“His death at twntey-nine seemed to many untimely, although, given his fast-paced lifestyle and heroin addiction, ultimately unavoidable. Thompson’s fame evolved from his art and his persona, both can be described as ardent, irrepressible, larger-than-life. He was like a force of nature—sweeping in, then sweeping out, leaving an indelible memory on all who encountered him,” Thelma Golden wrote in the catalog that accompanied a 1998 retrospective of Bob Thompson at the Whitney Museum of American Art. She added that the intensity of his personality was reflected in his art.

“Thompson’s fame evolved from his art and his persona, both can be described as ardent, irrepressible, larger-than-life. He was like a force of nature—sweeping in, then sweeping out, leaving an indelible memory on all who encountered him.” — Thelma Golden

Given his early death, the self-portrait is particularly significant and symbolic. “Seated, eyes closed, in a moment of stillness, the painting evokes a sense of solitude and contemplation,” explained Lash. “Alone in the studio, he contemplates his work and his practice.” The museum owns one other work by Thompson—”Untitled (Yellow Nude),” a 1961 watercolor.

As a select group of important African American artists active in the 20th century continues to receive long-delayed recognition by the mainstream art world, Thompson is among a group that is being embraced and celebrated by their hometowns. Local communities are preserving the legacies of black artists through acquisitions, exhibitions, research and educational programming, and historic markers. Like Romare Bearden in Charlotte, N.C., Beauford Delaney in Knoxville, Tenn., William H. Johnson in Florence, S.C., and Alma Thomas in Columbus, Ga., Louisville is proudly laying claim to Thompson through its first major acquisition of his work.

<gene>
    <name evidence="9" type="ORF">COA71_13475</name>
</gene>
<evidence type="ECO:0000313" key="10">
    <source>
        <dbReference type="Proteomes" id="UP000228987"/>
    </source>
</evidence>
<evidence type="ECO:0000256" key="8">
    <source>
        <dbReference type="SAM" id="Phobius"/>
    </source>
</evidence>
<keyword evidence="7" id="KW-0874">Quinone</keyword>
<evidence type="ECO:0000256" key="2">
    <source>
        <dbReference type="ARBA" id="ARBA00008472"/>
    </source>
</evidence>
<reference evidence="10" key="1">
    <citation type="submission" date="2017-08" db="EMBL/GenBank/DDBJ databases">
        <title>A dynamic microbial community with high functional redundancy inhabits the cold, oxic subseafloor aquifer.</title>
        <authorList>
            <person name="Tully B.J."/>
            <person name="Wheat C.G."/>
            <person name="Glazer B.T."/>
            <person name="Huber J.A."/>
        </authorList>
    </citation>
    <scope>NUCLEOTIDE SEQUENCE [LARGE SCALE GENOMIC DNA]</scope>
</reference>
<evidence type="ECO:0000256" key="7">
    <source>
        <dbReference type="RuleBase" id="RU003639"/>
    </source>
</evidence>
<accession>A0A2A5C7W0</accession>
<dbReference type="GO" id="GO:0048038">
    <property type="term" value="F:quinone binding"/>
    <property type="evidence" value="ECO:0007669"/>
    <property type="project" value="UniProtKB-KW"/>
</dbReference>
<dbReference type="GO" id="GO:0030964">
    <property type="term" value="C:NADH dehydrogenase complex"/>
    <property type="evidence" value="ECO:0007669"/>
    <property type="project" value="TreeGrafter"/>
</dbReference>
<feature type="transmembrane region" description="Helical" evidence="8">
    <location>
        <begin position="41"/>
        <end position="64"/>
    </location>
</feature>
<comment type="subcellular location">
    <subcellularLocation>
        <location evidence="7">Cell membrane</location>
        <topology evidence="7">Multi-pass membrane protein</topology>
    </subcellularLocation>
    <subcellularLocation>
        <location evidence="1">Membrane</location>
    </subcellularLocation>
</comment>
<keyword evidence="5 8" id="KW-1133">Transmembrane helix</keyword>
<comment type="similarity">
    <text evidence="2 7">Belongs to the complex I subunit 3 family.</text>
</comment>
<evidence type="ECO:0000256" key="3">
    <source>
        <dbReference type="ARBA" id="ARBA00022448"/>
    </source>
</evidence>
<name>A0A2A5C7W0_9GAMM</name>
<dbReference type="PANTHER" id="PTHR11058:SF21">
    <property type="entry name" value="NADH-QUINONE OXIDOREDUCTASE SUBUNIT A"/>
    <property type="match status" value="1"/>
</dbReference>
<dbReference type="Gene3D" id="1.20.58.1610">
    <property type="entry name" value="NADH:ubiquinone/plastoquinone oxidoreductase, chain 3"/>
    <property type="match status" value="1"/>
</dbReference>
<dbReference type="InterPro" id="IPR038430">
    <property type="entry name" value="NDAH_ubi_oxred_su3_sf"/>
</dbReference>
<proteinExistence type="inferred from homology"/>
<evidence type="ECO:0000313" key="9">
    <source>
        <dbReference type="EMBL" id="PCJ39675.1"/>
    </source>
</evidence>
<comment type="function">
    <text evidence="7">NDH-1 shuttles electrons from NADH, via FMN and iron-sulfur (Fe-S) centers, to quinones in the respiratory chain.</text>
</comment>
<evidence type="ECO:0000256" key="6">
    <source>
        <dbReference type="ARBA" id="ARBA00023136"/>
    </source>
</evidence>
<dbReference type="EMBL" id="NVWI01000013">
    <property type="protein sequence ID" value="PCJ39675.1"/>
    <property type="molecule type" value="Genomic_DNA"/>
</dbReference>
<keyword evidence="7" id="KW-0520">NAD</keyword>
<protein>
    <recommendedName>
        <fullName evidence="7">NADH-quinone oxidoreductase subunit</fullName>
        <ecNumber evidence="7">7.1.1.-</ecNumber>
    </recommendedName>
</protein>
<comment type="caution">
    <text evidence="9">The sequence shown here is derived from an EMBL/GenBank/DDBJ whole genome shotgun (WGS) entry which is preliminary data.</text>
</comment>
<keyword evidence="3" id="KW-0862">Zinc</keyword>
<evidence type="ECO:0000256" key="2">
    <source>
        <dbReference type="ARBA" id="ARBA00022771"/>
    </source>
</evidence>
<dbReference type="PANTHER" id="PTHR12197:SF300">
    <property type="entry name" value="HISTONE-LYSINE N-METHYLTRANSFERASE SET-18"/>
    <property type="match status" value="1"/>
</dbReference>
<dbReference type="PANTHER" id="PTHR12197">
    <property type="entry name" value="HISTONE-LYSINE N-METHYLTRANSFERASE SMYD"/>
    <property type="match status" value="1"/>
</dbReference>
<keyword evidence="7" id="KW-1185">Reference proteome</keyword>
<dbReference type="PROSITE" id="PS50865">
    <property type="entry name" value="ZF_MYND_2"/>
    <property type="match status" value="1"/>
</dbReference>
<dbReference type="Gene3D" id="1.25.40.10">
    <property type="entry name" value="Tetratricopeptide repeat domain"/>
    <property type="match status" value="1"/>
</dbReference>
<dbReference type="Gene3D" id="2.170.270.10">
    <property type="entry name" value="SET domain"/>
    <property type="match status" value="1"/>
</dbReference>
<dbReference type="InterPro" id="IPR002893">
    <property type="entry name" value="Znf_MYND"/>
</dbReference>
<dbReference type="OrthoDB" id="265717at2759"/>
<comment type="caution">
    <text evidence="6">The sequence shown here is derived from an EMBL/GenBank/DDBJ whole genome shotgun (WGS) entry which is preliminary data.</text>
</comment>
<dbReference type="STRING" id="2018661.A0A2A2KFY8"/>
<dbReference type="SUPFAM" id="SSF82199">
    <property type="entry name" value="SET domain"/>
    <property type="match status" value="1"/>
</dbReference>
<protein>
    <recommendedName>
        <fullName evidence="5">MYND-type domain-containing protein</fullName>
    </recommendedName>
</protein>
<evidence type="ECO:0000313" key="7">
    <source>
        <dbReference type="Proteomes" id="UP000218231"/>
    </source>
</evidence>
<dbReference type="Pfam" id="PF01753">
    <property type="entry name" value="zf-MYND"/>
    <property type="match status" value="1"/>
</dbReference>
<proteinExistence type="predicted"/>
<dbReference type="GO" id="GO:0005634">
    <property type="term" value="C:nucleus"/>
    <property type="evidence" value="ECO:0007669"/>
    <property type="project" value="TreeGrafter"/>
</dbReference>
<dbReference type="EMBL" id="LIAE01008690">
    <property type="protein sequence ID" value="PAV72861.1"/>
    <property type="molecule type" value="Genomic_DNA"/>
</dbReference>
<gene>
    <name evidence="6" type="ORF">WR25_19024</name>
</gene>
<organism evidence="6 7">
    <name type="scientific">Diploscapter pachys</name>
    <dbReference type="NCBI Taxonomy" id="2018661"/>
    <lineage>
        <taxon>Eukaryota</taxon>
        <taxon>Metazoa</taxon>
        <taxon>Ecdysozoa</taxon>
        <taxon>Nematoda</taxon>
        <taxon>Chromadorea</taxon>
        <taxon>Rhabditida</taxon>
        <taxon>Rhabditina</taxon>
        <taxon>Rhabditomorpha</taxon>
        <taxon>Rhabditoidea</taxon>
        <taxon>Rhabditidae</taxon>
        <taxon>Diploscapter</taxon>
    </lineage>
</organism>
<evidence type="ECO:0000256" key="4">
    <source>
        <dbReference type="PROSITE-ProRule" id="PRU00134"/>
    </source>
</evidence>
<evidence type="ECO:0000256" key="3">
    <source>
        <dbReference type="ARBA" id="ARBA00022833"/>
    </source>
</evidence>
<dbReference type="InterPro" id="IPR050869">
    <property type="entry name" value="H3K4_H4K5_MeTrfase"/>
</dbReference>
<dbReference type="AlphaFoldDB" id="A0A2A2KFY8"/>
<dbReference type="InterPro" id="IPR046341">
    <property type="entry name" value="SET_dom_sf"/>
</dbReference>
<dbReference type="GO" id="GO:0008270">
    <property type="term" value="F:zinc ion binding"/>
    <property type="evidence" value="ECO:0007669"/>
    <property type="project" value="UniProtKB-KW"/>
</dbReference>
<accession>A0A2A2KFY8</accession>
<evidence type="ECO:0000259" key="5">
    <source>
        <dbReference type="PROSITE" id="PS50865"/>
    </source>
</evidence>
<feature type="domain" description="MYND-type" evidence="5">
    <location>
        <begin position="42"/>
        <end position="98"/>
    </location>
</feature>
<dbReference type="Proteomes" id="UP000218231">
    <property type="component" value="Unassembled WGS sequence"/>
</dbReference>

“Bob Thompson was an explosive force in the art world during his tragically short life, yet he remains far better known in New York than in his own hometown” Stephen Reily, director of the Speed Art Museum, said in a statement. “We are delighted to begin reversing that history, especially with a self-portrait that reminds us all that a young child from West Louisville can reach the highest levels of artistic fame and appreciation.” CT

 

TOP IMAGE: Bob Thompson in his New York studio at 6 Rivington Street. | Bob Thompson Papers, Smithsonian Archives of American Art

 

BOOKSHELF
“Bob Thompson” accompanied a retrospective of the artist at the Whitney Museum in 1998. The volume’s foreword notes, “the first major survey of Thompson’s work in 20 years, provides an opportunity to celebrate the brief but intense career of an artist who managed to create over a thousand works in the short span of seven years. The fully illustrated catalog includes essays by Thelma Golden and Judith Wilson.